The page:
How old is the legend of the vampire? The word itself probably originates in the 16th century to describe the blood-sucking fiend who rose from the grave at night to prey on the living - the vampyre. But references and variations of the myth go back far earlier to ancient Roman, Greek and Babylonian times. Ancient writers such as Homer, Philostratus, Apollodorus and Ovid, mention creatures such as the empusae, the mormolyces and the lamia. What they all had in common was the creatures' thirst for blood.
In BloodVault, Book 3 of my Dantonville Legacy series, I introduce the lamiae (plural for lamia) - nasty, smelly, almost gargoyle-like creatures who prey on the young for the purity of their blood. The name is thought to derive from the Babylonian Lamashtu, a mythical female being who fed on the blood and flesh of children. She's often depicted clutching snakes, hence the association with fangs.
By the time we get to the ancient Greeks (some two thousand years later), the Lamashtu had morphed into the empusae or lamia, a beautiful young female ghost who craved human blood. Either she could shape shift into the form of a serpent, or the lower half of her body was thought to be serpentine.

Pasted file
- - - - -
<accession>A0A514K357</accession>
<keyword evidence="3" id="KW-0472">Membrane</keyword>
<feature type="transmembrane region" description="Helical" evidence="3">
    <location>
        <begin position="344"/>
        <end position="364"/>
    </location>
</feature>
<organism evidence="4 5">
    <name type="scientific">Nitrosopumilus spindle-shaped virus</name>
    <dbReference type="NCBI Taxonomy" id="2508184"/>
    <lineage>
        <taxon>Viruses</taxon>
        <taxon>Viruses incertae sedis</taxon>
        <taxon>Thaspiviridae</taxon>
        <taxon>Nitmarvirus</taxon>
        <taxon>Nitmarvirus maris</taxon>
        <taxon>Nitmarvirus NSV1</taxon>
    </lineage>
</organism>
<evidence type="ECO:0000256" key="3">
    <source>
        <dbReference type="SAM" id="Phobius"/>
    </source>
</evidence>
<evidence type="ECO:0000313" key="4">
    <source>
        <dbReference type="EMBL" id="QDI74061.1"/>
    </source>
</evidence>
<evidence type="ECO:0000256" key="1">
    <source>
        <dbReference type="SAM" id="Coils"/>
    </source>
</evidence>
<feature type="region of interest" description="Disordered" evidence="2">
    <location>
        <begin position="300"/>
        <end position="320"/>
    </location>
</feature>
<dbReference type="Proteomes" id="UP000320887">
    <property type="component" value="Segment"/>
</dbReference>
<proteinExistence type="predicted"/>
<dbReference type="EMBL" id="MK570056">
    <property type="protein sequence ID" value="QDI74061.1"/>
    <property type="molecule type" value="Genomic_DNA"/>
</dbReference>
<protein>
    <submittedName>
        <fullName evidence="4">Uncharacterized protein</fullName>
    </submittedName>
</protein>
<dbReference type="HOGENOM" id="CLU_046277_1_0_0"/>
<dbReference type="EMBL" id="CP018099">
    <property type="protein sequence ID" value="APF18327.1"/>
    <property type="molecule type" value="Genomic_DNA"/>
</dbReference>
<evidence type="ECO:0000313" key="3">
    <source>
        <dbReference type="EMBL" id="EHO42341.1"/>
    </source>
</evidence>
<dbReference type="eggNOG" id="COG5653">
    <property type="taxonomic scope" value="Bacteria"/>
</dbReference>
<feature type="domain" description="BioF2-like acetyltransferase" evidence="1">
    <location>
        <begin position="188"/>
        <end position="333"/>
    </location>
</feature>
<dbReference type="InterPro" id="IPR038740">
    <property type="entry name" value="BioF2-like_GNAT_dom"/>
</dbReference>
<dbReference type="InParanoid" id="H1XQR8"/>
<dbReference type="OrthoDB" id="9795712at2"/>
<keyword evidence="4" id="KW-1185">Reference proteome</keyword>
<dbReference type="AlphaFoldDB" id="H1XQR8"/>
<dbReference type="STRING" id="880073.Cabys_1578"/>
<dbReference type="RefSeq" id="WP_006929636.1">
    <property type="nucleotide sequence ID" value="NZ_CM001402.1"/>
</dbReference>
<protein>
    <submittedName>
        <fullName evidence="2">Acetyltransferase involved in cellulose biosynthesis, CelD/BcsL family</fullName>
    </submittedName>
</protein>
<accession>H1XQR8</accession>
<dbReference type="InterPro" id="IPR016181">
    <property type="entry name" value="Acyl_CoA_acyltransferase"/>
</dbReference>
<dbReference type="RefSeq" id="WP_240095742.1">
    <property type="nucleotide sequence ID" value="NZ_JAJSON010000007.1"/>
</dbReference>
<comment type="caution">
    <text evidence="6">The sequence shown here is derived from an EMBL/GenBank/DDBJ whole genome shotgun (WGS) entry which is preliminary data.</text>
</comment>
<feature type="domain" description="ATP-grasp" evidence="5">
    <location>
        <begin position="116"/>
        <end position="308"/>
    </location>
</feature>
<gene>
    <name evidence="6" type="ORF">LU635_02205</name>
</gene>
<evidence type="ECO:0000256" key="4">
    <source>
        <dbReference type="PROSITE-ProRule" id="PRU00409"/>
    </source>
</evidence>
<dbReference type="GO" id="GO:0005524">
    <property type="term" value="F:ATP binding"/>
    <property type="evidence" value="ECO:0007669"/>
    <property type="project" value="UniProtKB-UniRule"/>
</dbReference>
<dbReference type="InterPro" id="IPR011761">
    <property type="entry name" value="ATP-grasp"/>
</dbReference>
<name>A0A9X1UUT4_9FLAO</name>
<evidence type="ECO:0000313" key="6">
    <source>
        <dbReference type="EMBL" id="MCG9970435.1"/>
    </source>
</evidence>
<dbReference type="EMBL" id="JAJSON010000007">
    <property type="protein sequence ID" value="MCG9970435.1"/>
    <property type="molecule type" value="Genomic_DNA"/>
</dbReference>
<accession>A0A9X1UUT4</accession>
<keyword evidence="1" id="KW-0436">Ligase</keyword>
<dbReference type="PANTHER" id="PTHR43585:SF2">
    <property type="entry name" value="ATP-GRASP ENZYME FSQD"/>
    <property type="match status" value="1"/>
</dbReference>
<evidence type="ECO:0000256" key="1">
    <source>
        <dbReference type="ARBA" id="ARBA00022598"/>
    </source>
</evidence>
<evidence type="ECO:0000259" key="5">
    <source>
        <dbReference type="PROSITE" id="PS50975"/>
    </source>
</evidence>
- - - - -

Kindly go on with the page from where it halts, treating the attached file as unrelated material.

Ancient Greek writers such as Pausanius, Apuleius and Aelius Aristides, describe this creature as a flesh and blood eating ghost, while Aristophanes in his play Wasps (1035) states that the lamia had smelly balls! Clearly, they could be either male or female. Take your pick.
To the misogynistic Romans, the lamia were deadly females who sucked the lifeblood from young men. From there the myth spread to the rest of the Roman world to later evolve into the vampire of popular literature today.
On a final note, lamia NEVER sparkled.
And if you'd like to find out what my lamiae are like in BloodVault, you can get it here - Amazon